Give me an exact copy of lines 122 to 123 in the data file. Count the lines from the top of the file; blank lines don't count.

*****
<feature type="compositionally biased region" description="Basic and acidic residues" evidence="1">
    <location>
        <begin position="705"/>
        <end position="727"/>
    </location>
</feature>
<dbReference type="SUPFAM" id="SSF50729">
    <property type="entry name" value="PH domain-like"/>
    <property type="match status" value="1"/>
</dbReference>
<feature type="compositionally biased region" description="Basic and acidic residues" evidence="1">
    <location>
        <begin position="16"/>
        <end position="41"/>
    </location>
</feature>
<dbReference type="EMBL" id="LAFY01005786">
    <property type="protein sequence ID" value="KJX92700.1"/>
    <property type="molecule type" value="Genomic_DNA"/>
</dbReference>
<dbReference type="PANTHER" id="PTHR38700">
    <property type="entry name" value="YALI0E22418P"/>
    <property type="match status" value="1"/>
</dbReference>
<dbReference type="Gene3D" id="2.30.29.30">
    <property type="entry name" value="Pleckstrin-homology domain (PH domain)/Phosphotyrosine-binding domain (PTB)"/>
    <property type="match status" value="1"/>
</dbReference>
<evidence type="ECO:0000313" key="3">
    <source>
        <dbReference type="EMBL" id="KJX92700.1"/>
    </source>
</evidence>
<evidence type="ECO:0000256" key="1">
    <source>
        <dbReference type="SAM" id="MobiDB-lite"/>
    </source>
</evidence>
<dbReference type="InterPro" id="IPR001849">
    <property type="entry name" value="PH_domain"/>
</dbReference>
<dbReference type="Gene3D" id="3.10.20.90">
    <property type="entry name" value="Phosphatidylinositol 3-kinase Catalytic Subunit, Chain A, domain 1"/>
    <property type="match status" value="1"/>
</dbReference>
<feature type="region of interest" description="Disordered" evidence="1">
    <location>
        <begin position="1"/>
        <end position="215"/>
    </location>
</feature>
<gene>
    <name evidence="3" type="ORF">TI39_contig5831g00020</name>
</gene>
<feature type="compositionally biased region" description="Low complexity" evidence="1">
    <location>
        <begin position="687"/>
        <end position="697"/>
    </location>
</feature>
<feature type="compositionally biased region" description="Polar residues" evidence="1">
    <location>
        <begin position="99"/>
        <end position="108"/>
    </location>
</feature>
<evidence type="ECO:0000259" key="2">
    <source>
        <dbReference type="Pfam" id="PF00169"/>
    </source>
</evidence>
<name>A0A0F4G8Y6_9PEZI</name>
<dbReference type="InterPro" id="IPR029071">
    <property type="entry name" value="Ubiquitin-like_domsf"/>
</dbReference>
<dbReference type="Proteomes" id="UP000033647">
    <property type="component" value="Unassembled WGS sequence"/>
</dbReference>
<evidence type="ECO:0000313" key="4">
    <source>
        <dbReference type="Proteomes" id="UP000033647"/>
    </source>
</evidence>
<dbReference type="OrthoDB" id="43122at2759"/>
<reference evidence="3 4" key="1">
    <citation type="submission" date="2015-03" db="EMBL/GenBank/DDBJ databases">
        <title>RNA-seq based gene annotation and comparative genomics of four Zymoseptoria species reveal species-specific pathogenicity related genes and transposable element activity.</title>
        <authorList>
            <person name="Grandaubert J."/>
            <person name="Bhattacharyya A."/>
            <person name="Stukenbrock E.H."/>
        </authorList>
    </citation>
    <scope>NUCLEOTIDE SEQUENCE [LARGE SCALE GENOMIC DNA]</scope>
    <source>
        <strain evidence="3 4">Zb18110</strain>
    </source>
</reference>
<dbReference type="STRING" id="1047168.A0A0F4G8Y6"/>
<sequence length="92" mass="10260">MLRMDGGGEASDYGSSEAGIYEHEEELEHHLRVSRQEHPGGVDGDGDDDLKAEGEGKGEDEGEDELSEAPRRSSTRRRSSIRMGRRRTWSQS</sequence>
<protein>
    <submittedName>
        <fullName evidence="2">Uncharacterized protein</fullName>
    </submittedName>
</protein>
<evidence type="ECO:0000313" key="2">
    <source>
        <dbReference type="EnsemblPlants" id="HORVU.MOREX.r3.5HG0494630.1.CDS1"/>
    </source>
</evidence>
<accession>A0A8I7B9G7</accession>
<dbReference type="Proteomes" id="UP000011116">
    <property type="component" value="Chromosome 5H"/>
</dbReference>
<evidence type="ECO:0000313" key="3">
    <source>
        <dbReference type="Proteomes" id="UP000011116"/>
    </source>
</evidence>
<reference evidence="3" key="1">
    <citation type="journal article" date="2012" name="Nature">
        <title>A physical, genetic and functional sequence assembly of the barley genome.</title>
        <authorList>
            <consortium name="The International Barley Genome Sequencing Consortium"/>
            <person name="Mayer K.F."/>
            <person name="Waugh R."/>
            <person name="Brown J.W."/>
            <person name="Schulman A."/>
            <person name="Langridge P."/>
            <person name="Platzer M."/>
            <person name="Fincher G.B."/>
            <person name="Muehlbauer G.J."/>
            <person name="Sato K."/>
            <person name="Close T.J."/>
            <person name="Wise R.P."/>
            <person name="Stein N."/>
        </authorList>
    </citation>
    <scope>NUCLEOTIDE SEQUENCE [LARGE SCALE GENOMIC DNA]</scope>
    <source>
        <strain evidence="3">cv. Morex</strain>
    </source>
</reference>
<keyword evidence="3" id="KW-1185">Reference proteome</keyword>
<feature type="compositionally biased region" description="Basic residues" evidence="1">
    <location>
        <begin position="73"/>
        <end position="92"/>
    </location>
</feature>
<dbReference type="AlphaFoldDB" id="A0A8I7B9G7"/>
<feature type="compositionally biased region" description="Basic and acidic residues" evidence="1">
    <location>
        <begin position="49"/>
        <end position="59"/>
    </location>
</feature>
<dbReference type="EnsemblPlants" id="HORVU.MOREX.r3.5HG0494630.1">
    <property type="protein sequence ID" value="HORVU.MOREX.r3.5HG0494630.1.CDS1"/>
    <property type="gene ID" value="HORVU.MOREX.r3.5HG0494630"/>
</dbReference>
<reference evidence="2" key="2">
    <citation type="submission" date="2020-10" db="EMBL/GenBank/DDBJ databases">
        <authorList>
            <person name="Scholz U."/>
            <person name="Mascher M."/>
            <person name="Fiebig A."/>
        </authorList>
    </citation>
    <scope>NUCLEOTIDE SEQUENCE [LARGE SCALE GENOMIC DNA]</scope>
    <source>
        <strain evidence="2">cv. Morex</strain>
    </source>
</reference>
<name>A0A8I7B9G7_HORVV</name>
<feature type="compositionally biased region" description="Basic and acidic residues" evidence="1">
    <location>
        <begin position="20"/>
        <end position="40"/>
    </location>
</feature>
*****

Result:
        <title>A physical, genetic and functional sequence assembly of the barley genome.</title>
        <authorList>